The orchestrated ballet at sea, which the carrier air wing executes, is one of the most demanding missions facing any aviation community worldwide. Yet the processes associated with budgetary downturn and sequestration cuts have significantly reduced the amount of flight time available. The trend, in terms of flight hours for the U.S. airpower services, is roughly half that of a decade ago. In the U.S. Navy, the trend line from 1998 to 2010 is about 30% less and, with pending budget cuts and future uncertainties, could continue a steep decline.

During our visit to Fallon, it became very clear that the term “training” can indeed confuse more than clarify. To non-uniformed personnel, training may sound a bit like a ‘nice-to-have’ preparatory drill, rather than what it is for the air power community – the shaping of core instincts and critical “muscle memory” for the quick and efficient execution of missions.

Admiral Scott Conn, the Commander of the Naval Strike and Air Warfare Center, puts the importance of training simply: “Naval aviation is a very integrated operation. Shortfalls in one area affect other areas and has a serious impact on overall mission effectiveness. We need to understand as people pull levers on flight hours, the kinds of aircraft and maintenance challenges we set in motion; we need to understand the bow wave we are creating in terms of expertise for the future as well. But clearly we are not going to lower our standards or lower the bar necessary for achieving operational success. We are working hard to find new ways to conduct business to meet our standards. That is in part where virtual training comes in. Training is the essential glue for operational success. In combat, you’re not going to rise to your level of technology or the capabilities of your opponent; you’re going to fly back to your level of training. The distance between winning and losing is measured in seconds, not minutes.”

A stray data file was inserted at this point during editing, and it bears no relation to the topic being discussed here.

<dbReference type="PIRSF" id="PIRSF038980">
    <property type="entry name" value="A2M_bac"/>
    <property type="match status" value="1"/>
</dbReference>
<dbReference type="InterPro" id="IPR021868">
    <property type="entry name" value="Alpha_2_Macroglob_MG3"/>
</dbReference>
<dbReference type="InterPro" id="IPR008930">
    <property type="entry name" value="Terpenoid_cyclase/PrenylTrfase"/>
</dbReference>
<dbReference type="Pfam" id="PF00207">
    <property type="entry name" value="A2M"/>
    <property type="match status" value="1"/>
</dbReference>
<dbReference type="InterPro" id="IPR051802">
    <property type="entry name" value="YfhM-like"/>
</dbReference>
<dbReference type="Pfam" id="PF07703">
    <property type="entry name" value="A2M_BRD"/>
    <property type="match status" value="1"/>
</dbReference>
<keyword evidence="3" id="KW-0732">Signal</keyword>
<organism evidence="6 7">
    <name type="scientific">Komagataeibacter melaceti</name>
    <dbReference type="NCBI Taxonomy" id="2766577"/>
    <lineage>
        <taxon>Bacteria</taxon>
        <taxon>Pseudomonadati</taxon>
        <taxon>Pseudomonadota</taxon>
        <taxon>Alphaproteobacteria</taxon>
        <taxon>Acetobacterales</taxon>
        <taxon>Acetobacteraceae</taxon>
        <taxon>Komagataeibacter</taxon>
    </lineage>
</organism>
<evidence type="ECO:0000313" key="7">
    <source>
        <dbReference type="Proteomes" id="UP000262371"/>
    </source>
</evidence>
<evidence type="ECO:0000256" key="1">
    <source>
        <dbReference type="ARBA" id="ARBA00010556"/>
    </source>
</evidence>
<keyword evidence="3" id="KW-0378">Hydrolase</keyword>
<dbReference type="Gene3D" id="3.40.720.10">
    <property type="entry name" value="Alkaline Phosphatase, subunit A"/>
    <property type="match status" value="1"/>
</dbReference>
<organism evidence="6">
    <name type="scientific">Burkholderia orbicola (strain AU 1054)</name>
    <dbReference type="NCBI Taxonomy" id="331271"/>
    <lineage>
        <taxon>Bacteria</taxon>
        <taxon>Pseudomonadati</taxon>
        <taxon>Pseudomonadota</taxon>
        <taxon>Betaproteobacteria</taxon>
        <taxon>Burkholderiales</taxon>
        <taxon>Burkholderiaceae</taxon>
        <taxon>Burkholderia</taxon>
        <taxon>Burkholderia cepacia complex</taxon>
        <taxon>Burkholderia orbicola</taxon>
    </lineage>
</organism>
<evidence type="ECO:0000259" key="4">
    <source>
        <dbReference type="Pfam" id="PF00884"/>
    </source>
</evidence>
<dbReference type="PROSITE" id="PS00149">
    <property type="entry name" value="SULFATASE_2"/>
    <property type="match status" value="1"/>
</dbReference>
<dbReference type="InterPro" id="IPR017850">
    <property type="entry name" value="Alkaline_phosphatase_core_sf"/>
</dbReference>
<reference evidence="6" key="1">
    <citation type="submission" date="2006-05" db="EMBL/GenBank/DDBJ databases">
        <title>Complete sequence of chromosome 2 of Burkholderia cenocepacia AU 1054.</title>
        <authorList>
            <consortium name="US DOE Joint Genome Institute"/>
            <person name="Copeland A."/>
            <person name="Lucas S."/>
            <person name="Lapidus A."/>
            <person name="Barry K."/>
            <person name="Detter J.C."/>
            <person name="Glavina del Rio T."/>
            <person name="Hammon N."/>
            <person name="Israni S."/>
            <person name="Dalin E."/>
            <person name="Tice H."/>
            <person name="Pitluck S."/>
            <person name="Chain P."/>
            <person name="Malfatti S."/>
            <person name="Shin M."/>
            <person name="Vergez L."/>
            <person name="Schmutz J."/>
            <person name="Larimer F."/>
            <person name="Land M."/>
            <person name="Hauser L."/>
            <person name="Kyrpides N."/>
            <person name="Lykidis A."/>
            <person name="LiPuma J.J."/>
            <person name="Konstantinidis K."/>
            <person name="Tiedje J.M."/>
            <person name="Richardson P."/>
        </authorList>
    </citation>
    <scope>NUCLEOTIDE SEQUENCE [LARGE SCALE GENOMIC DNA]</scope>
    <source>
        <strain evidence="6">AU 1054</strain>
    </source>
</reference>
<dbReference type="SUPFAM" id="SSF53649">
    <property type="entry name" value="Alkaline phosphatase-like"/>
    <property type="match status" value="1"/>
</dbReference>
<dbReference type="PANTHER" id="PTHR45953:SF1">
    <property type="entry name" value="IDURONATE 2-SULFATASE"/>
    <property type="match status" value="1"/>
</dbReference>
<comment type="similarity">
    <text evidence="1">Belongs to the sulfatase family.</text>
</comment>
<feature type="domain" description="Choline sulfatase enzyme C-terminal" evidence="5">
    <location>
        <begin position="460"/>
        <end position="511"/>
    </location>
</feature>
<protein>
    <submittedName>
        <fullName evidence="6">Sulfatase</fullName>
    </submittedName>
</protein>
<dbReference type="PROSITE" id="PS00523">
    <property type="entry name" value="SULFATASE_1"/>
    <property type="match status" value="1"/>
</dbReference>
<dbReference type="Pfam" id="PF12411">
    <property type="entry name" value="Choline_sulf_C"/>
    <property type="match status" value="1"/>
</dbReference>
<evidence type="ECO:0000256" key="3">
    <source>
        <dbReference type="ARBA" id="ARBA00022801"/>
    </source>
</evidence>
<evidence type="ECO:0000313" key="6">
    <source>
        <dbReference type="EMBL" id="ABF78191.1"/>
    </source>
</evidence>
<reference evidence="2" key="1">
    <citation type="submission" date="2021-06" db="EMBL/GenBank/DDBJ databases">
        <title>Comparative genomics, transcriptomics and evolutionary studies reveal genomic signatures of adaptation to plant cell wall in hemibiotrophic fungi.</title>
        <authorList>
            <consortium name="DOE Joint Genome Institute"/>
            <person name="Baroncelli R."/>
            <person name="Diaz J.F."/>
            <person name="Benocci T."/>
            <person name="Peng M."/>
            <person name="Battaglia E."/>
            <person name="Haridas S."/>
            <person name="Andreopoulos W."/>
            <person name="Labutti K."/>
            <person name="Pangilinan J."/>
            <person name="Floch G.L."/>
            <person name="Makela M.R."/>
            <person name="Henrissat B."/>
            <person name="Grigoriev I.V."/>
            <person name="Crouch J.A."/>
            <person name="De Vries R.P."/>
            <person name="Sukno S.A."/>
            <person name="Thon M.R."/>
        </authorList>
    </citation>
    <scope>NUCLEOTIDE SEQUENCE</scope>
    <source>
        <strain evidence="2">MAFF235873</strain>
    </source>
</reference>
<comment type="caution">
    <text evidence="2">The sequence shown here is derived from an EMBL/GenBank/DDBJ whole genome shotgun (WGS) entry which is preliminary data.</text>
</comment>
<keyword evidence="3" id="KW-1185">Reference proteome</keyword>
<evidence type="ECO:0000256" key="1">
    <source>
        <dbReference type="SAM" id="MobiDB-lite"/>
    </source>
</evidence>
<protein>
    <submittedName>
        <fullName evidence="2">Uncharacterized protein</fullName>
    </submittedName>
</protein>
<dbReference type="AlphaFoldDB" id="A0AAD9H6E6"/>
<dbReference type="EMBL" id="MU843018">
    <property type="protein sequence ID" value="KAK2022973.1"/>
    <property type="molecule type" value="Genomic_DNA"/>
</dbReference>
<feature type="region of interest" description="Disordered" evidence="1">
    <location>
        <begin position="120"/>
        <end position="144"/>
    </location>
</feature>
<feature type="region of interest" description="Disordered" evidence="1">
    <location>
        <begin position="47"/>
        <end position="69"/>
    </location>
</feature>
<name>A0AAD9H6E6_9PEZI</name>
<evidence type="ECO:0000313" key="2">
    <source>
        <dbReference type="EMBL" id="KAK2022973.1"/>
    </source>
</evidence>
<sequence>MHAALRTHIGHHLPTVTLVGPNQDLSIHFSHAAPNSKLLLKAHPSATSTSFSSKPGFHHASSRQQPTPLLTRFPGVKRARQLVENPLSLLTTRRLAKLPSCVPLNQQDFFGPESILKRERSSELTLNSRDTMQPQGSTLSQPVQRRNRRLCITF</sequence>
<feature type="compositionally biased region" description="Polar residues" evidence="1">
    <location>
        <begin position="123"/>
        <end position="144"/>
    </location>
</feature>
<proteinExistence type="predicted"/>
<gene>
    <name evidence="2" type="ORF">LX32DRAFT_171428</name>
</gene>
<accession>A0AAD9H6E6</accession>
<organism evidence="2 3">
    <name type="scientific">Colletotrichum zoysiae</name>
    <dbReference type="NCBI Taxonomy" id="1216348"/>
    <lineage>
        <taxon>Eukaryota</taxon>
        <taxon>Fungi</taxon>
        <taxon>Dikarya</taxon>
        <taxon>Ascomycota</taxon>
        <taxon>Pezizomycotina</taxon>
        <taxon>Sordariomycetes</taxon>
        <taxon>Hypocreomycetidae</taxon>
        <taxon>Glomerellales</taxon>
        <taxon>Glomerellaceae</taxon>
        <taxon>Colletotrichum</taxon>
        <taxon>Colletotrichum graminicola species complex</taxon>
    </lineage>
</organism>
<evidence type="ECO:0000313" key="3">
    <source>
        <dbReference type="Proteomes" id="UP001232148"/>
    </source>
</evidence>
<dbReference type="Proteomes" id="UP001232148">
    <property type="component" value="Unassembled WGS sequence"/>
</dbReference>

Clearly, naval aviators are concerned about reductions in core competencies under flight hour reductions. As one aviator explained, “Before you can shape the kind of sophisticated tactics we need with regard to peer competitors, or to execute missions in crowded areas with demanding ROEs, you need to know the basics. If you cannot execute the basics, then air wing integration is clearly threatened, and the ability to execute the kinds of missions we are being asked to do is reduced as well.”